Conflicts and geopolitical tensions shape the Middle East

The Abu Dhabi skyline where the Future Center for Research and Advanced Studies is based.

Intractable conflicts and geopolitical tensions in the Middle East are changing the balance of regional and international power, according to a book on the region. Ahmed Abdul-Rahman delves into the arguments.

When will peace come to conflict areas in the Middle East? This is a simple question but is problematic and complex to answer. The question has been asked a lot but has not been asked among researchers for more than half a century. No one, until now, has presented a comprehensive and conclusive vision because the conflict is constantly growing and changing. A book that does this is entitled "Intractable Conflicts, When Will Peace Come to Conflict Areas in the Middle East?" It is issued by the Future Center for Research and Advanced Studies in Abu Dhabi, UAE, as part of the "Book of the Future" series. It includes multiple papers and analyses by 12 experts and researchers and explores the potential reasons behind the intractable conflicts in the Middle East over the past decade.

The book starts from the vital question: When will peace come to conflict areas in the Middle East? The book's editors make it clear that the Middle East hardly ends one conflict when it enters another that is more exhausting for the capabilities of states and societies. After decades of regional and international conflicts in the region, the last decade has brought a new pattern of protracted conflicts in which internal issues overlapped with external forces in the region, especially following the outbreak of the Arab uprisings at the end of 2010.

Intractable compromises

Through those uprisings, the peoples of the region were looking forward to economic and political recovery and moving on from perpetual conflict for which the Middle East is known. These peoples also reveal crises that have moved from covert to open to create the appearance of weakness for state and societies.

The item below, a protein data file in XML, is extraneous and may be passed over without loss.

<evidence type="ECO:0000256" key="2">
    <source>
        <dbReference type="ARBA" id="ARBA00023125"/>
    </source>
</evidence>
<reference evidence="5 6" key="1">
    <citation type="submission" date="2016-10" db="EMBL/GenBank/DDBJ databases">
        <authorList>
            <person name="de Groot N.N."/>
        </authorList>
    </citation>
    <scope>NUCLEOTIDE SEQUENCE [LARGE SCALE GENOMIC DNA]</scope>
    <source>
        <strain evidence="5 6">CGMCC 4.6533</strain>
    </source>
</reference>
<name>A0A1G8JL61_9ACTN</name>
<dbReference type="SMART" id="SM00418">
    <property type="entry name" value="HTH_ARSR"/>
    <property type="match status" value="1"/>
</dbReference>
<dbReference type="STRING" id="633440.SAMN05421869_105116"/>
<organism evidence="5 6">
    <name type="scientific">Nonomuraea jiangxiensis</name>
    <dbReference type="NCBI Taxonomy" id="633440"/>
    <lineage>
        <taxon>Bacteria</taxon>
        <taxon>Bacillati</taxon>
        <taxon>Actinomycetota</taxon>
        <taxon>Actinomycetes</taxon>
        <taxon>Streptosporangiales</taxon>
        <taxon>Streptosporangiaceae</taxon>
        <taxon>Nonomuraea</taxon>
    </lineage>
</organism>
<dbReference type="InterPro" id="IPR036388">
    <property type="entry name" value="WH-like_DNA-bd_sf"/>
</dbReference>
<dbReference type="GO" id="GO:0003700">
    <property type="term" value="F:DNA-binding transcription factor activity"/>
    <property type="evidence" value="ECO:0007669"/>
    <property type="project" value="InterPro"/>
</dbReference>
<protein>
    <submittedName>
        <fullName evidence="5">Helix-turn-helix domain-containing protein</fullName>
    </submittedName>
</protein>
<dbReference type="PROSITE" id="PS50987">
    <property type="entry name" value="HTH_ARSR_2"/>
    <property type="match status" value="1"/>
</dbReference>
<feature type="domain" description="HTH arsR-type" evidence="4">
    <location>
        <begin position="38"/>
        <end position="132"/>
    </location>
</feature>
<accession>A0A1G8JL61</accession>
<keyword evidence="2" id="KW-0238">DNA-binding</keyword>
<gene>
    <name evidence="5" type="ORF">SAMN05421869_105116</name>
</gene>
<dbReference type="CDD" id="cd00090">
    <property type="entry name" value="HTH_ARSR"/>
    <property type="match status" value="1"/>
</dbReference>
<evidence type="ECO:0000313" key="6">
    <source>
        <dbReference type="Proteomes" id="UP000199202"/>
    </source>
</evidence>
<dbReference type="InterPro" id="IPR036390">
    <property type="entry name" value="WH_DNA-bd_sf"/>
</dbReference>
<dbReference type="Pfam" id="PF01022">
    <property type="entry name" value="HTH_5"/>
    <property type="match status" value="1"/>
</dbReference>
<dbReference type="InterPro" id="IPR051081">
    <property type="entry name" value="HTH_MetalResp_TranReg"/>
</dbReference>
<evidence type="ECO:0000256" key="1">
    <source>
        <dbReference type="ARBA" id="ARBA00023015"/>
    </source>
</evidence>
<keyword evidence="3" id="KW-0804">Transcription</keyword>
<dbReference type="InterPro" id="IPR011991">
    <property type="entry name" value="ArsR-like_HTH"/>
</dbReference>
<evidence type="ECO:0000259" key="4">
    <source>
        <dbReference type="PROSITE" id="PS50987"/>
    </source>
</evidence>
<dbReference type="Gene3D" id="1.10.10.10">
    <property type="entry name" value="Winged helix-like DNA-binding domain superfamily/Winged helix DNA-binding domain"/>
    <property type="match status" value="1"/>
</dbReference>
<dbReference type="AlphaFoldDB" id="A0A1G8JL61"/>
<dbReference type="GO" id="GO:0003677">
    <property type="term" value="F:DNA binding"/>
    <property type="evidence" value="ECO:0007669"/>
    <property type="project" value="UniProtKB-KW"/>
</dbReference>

The editors' identified three main features of the conflicts over the last decade. The first feature is the difficulty to make settlements, as these conflicts initially erupted against the background of the demands of the internal parties to share in power and wealth, and the recognition of marginalized identities. On top of this, the peoples of the region were exposed to the interventions of external forces, and the conflicts became difficult for peace. These conflicts required a consensus between the interests of internal and external forces, especially the spread of proxy wars.

External forces have different degrees of involvement in each internal conflict. This has made the political circles describe the conflicts in the Middle East as being of a local nature that has undergone internationalisation.

The second feature focuses on patterns of conflicts, proxy wars and compromises of interests between outside powers. Cross-border threats are producing unconventional threats and risks to the fragile state crisis. The last decade witnessed a sharp escalation of cross-border conflict. The effects extended to Europe across the Mediterranean, exemplified by the formation of terrorist organisations, especially ISIS, organised crime groups and illegal immigration among others. Therefore, it has become difficult to separate what is happening in the Syrian, Yemeni or Libyan conflict from its counterparts in Iraq, Mali, Somalia and Afghanistan.

The third feature is that the conflict areas in the Middle East have become geopolitical and aim to change the regional and international balance of power. Russia regained its international role by becoming involved in the region's conflicts, where it supported the Syrian government, and later extended it towards Libya.

This has been a strategic jumping platform to enter Central and North Africa, and to pressure countries in the global competition for energy. This has been helped by the decline of the American role and the hesitation and the division of European positions.

The spread of the Covid-19 pandemic since early 2020, has not led to a halt in regional wars. The political and military balances have increased exposure to health and the economic structures of the region, thereby strengthening political, societal and economic grievances.

Several complications

The book argues that the basic features of the Middle Eastern conflicts have produced major dilemmas, whether it be lasting peace settlements that can bring about a fundamental transformation in the reality of the region, or reaching the mature moment that was once indicated by William Zartman, Professor Emeritus at the Paul H. Nitze School of Advanced International Studies of Johns Hopkins University

Much of the news is intertwined with peaceful settlement issues, or issues such as justice and accountability for those responsible for violations along with disarmament, rebuilding institutions, power sharing, and how to deal with ex-combatants in society.

Such entanglements make it difficult to reach a stable peace. Even with the initiation of peace-building measures and entering into peaceful settlements with the parties to the conflict, primarily armed organisations and militias, there remains the possibility of a relapse into violence.

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Saturday, 30 September 2023